A couple points on Samantha Marcus’ article on the Neighborhood Improvement District in Easton:
Advocates can expect a fierce debate if not a legal fight led by prolific downtown developer Peter Koehler of Koehler Kheel Realty.
This brand of a la carte taxation doesn’t sit well with him. He’s already absorbed landlord licensing fees to avoid passing them on to his tenants, he said, but said he — and rent — are at a tipping point.
“We could raise rents, but we’ll lose tenants for sure. It gets to a point you can only charge your tenants so much, what the market will bear. It’s the wrong time to impose another tax on people in the city,” Koehler said.
“I have employees and myself, we go out, we clean our sidewalks, we repair them, we power-wash them, we repair our buildings inside and out,” he continued. “We should not be penalized for the people who do not take care of their properties. Why penalize the good property owners?”
Koehler is looking at this backwards. The bad property owners are dragging down the value of neighboring properties. Likewise, the dirty street conditions that would result from the expiration of the Ambassadors program would also drag down property values. Alternatively, clean street conditions and the Panto administration’s anti-blight strategy are going to increase property values. What’s more, they’re going to increase property values above and beyond what Koehler would be able to do by himself keeping his own properties looking good. That’s a windfall for property owners, so capturing back some of the value to recoup the costs is a perfectly fair way to pay for it.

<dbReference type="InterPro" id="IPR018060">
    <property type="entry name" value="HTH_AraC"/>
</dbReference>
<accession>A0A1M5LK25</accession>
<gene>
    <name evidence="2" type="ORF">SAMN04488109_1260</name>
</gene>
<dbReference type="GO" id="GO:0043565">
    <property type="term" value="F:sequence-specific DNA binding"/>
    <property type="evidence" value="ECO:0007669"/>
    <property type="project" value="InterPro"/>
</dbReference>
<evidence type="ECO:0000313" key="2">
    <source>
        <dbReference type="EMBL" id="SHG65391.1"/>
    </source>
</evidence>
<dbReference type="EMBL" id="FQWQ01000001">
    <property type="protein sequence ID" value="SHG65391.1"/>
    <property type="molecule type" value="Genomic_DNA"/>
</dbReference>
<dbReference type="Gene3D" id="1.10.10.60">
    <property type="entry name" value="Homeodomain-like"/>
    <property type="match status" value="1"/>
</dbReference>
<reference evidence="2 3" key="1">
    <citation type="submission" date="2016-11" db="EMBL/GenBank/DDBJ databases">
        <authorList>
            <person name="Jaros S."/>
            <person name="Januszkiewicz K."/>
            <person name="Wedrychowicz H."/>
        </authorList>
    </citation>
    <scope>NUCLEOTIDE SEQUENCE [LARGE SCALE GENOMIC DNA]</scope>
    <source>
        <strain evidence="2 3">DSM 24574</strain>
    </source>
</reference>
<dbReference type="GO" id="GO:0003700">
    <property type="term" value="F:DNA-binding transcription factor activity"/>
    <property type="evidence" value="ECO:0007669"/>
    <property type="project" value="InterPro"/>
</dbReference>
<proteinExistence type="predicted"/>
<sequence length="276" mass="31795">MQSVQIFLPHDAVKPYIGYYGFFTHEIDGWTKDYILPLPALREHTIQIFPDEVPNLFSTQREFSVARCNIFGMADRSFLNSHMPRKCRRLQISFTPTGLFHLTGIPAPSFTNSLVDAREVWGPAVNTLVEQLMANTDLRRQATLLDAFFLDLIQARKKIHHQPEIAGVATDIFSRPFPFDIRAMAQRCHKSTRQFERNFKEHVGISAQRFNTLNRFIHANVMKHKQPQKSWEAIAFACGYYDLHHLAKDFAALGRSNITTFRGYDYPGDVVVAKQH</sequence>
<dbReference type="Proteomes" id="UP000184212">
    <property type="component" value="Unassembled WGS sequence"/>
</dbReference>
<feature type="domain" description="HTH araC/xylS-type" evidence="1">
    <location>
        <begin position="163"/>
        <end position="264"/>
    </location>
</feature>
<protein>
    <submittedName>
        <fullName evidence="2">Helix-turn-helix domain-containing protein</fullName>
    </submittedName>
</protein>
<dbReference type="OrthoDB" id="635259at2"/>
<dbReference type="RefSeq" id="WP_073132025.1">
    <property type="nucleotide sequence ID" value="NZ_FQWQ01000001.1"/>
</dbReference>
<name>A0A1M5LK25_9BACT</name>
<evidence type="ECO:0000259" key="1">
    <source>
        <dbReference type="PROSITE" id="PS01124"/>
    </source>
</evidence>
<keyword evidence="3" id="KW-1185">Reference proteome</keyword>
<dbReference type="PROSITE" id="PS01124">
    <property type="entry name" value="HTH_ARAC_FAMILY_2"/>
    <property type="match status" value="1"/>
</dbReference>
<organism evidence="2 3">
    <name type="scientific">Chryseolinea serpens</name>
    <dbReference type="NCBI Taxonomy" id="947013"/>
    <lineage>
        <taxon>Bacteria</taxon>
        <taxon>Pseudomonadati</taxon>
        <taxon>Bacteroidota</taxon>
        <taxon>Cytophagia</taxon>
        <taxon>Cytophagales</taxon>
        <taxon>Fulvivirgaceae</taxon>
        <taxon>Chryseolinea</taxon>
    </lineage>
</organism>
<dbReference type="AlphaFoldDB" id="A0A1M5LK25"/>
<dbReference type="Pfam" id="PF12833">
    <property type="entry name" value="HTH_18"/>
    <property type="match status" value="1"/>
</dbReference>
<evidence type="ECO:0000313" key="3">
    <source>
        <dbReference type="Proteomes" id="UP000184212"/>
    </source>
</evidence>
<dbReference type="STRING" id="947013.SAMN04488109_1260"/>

Sal Panto has another good point:
“Those people who benefit from a service should pay for that service,” Panto said. “Should a neighbor on Washington Street pay for an ambassador to help keep downtown clean?”
Still, everyone reaps the proceeds of a downtown revival. Easton is estimated to collect $600,000 in business privilege taxes in 2011, up from $511,000 in 2009. That’s $90,000 less that residents have to pay, Panto noted.
If Easton Main Street Initiative manages to get even more businesses downtown, that also increases property values and increases business privilege tax receipts for the city, minimizing the need for future tax increases.
The downtown property owners who are saying they aren’t going to benefit from this are wrong. They’re going to be reaping the positive externalities from more robust growth.